Biden poised to pick Obama-era security veterans for 3 top cyber roles

Biden is expected to appoint Eric Goldstein, another DHS veteran, to head CISA’s cybersecurity division who, according to someone familiar with the matter, holds one of the most important mid-level roles within the agency.

All three officials will play a key role in Biden weighing how his government will respond to SolarWinds’ cyber espionage campaign, a large series of cyberattacks that hackers believed to have come from Russian foreign intelligence agencies an immense number of federal agencies Governments and private companies have compromised at the state and local level.

“All three have extensive cybersecurity experience,” said Michael Daniel, who served as President Barack Obama’s cybersecurity coordinator, to POLITICO when asked for his thoughts on the three candidates. “They bring a lot of skill into the administration and I think they would be strong players.”

Easterly, the resilience director at Morgan Stanley, served as the NSA’s associate director of counter-terrorism from 2011-2013 before moving to Obama’s NSC, where she served as special assistant to the president and senior director, counter-terrorism. She was instrumental in establishing the US military’s cyber command during the Obama years.

More recently, she advised Biden’s transition team on setting up the Cyber ​​Director Office, which she is now to lead. Congress created the Office of the National Cyber ​​Director in the President’s Executive Office in the latest Defense Policy Bill.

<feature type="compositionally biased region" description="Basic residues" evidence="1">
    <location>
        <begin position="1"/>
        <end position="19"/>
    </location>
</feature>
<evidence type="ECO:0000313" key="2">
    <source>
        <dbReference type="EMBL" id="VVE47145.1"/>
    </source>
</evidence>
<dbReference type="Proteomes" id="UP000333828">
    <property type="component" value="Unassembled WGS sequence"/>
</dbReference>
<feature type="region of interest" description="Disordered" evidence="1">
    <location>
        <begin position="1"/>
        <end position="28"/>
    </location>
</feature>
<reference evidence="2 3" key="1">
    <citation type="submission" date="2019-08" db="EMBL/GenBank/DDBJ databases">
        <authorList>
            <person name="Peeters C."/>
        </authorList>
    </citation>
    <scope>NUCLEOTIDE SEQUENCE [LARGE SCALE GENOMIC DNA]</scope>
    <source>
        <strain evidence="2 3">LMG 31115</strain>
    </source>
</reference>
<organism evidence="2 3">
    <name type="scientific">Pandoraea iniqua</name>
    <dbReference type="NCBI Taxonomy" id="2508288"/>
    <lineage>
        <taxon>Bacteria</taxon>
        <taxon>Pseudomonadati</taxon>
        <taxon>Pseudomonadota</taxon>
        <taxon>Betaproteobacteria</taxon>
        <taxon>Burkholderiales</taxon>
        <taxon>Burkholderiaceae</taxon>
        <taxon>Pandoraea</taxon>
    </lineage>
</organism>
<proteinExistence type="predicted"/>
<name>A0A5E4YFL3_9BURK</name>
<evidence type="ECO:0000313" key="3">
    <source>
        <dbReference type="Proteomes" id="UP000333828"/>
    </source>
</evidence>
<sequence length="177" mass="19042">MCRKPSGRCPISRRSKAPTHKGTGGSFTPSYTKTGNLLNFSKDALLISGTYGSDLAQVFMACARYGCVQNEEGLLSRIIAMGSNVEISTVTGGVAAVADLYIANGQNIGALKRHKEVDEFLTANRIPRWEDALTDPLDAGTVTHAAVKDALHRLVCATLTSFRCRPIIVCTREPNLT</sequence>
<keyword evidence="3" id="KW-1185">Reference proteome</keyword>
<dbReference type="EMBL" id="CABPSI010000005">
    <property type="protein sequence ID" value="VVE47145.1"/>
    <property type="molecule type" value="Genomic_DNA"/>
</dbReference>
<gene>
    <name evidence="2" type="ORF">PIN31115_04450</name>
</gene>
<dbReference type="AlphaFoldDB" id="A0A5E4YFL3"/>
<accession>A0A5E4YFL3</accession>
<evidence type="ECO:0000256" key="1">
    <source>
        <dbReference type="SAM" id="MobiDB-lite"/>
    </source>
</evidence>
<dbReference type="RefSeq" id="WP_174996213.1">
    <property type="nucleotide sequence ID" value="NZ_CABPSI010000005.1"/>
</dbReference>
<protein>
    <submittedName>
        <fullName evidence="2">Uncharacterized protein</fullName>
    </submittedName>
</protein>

Silvers, a partner at Paul Hastings, was Obama’s deputy cyber policy secretary for DHS last year of the presidency after serving two years as the department’s deputy chief of staff. He was co-head of the CISA division of Biden’s DHS transition team.

Goldstein, Goldman Sachs Vice President and Head of Cybersecurity Policy, spent four years with CISA’s predecessor, DHS’s National Directorate of Protection and Programs, during the Obama administration. In the first half of 2017, he headed the public engagement department of the cyber department. During the transition, he served on Biden’s DHS review team as part of the CISA division.

Reuters reported first that Easterly and Silvers were the leading candidates for their work while CyberScoop reported first Goldstein’s expected nomination. At Easter, Silvers, Goldstein, and the White House did not respond to requests for comment.

“With these appointments, the Biden administration is clearly committed to cybersecurity and protecting US infrastructure,” said Anthony Ferrante, former NSC director of cyber incident response and chief of staff for the FBI Cyber ​​Division. “He is building a strong and diverse team with an in-depth understanding of cyber crime, resilience, and investigations.”

Define a new role